Although several species of partridge can be reared in captivity, the chukar partridge (Alectoris chukar) is most commonly reared for hunting and table use. This bird, first imported into the United States in 1893, is native to Asia, where it inhabits mountains and valleys at elevations from 4,000 to 16,000 ft. Chukars have been established as a game bird in several western states. The plumage is predominately grey, with distinctive black-and-white markings on the head. Males and females are the same in appearance. Chukars are good fliers and are often released within private hunting clubs.

Chukars are widely raised throughout North America. Chukar eggs hatch in 23 days; hens reach sexual maturity at about 16 weeks and lay about 30 to 40 eggs in a season. Like the pheasant, the chukar hen becomes refractory to long days and can be cycled to lay again by exposure to a short day length for 8 to 10 weeks. Chicks can be brooded in wire floor or litter pens. Chukars are often raised on wire to prevent diseases. They are quite aggressive, and fighting and picking often injure pen mates. Beak trimming or use of antipicking devices may be necessary when the birds are raised in close confinement.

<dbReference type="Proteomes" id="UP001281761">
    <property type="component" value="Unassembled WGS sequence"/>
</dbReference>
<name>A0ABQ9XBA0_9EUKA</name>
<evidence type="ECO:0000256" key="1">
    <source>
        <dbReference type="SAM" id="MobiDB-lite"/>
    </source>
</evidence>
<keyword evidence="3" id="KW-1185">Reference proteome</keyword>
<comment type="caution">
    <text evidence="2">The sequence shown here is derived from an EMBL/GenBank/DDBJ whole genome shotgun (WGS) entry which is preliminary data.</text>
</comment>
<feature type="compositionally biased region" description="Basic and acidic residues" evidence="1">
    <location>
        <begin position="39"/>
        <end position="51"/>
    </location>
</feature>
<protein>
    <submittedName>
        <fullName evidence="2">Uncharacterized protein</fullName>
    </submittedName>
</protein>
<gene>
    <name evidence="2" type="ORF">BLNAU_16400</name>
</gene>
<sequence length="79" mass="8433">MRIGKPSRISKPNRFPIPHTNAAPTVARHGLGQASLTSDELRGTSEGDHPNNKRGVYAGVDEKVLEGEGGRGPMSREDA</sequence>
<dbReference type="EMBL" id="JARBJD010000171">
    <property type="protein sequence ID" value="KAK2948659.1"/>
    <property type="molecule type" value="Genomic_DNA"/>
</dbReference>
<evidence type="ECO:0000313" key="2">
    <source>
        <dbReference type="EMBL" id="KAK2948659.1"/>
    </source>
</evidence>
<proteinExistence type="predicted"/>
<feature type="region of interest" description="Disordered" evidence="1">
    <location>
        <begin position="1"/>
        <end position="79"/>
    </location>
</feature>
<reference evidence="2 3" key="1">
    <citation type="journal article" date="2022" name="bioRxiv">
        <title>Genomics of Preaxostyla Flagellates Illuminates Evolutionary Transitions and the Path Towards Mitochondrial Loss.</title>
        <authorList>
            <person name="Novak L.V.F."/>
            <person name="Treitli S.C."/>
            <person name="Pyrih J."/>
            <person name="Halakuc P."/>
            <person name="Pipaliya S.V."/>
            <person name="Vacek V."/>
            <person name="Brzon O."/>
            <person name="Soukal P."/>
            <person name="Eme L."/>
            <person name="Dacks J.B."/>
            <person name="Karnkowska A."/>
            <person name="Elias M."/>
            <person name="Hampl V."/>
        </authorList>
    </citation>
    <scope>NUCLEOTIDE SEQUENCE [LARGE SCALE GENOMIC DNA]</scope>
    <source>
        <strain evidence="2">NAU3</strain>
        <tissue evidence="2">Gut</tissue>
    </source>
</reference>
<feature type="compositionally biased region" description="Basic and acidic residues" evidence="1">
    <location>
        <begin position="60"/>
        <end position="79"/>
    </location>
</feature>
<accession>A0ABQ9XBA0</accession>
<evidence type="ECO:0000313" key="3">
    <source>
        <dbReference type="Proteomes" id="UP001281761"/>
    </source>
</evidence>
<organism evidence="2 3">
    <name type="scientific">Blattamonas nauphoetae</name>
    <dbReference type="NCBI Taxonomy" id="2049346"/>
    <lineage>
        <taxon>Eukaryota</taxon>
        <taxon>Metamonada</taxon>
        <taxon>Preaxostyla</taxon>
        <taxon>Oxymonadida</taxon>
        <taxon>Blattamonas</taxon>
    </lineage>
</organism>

Chukars are excellent table birds and are often sold in an eviscerated, whole-body package for $3 to $4 per pound. They are often seen on the menus of upscale restaurants during the Christmas season.

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